I knew this would be the case before even seeing it (still haven't seen it and probably won't btw). It should be disheartening to movie lovers that the most attention and praise of the year is heaped on a retread of a 70s classic, but not all that surprising. We can still give it credit for many creative aspects and admit the message is bullshit, but people can't seem to separate their love of violence from an objective viewing of it all.

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Trashy_Rambo
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PostPosted: Tue Oct 15, 2019 4:36 am 
 

Boy, The Death and Rebirth of Superman really nailed -that- scene. Teared up a bit.
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Empyreal
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PostPosted: Tue Oct 15, 2019 7:38 am 
 

Disembodied wrote:
Empyreal wrote:
Joker - On the one hand this was well made, with excellent performances, particularly from Joaquin Phoenix, and some eerie scenes. On the other it's kind of bullshit. I thought the "social commentary" aspects were poor and like a really shallow, dumb version of Taxi Driver. They try to make all these points about society and whatnot but it's all surface-level, and the movie is way more in love with its violent psychotic lead character than it wants you to believe. It should've either gone all the way as a comic book film or been more serious and well-written than it is - as is, it exists in a weird uncomfortable middle ground that doesn't work for its higher aspirations.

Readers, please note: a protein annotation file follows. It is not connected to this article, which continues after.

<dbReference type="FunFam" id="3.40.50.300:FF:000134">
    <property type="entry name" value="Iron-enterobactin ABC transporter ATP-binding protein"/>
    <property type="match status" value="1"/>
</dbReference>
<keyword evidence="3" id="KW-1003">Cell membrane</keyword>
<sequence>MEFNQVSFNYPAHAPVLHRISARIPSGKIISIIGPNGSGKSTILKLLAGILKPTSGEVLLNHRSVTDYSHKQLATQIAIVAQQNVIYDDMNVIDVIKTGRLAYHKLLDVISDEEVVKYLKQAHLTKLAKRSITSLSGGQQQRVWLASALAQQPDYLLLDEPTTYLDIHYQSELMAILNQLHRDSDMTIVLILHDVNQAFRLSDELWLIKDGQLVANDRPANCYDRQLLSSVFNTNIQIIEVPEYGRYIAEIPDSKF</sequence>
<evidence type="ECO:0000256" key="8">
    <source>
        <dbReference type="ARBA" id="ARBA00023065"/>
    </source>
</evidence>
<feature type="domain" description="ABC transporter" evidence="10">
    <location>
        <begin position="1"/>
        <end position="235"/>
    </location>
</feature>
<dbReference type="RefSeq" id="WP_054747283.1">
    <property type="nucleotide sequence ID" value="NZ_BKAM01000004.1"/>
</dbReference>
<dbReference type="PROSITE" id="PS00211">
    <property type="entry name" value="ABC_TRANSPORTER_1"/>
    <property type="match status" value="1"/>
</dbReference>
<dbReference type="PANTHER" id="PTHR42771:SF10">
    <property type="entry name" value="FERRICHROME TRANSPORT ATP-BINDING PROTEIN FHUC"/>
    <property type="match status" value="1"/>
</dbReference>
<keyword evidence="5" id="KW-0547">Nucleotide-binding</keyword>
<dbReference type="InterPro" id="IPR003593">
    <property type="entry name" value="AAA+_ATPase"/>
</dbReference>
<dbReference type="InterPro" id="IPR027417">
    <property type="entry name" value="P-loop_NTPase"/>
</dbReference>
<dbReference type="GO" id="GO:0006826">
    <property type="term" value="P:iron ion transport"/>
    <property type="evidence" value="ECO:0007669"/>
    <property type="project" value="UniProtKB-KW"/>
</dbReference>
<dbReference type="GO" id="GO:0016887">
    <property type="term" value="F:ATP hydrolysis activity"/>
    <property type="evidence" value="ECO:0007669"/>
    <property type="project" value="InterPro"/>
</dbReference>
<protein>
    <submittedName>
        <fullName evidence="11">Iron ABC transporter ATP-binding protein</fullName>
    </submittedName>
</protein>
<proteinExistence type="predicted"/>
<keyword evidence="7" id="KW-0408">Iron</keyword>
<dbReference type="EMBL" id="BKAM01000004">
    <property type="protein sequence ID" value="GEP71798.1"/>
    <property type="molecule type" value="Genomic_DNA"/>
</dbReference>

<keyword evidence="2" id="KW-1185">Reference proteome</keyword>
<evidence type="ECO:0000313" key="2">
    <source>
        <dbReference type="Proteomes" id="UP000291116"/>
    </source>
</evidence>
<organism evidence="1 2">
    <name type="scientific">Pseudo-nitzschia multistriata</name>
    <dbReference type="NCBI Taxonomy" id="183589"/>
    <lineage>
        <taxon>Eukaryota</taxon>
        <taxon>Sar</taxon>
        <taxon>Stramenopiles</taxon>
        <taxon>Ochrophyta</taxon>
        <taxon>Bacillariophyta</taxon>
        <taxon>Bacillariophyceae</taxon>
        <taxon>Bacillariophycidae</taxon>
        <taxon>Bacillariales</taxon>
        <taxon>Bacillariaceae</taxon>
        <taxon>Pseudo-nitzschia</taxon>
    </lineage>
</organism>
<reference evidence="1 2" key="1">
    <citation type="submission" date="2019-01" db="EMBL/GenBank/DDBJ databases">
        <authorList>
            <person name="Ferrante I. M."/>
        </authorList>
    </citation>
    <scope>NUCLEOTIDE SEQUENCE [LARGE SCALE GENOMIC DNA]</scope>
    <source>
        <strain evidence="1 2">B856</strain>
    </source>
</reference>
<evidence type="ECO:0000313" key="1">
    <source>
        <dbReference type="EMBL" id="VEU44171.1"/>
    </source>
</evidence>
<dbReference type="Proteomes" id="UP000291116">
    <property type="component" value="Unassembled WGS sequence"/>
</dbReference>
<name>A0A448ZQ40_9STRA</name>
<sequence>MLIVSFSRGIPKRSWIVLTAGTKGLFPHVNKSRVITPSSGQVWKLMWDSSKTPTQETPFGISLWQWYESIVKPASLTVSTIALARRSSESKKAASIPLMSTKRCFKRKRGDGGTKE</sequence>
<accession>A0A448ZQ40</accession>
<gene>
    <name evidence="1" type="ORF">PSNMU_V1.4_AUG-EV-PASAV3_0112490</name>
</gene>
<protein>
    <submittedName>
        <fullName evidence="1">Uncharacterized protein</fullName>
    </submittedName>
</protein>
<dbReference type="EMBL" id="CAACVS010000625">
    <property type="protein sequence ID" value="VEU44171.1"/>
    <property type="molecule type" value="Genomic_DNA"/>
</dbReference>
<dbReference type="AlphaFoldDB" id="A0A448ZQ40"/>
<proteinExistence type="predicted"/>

I knew this would be the case before even seeing it (still haven't seen it and probably won't btw). It should be disheartening to movie lovers that the most attention and praise of the year is heaped on a retread of a 70s classic, but not all that surprising. We can still give it credit for many creative aspects and admit the message is bullshit, but people can't seem to separate their love of violence from an objective viewing of it all.


To me it all came off as a lot of jerking off about society without really making any good points. I guess people could've enjoyed it purely as a demented, fun ride, but I didn't even like it too much as that.
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rexxz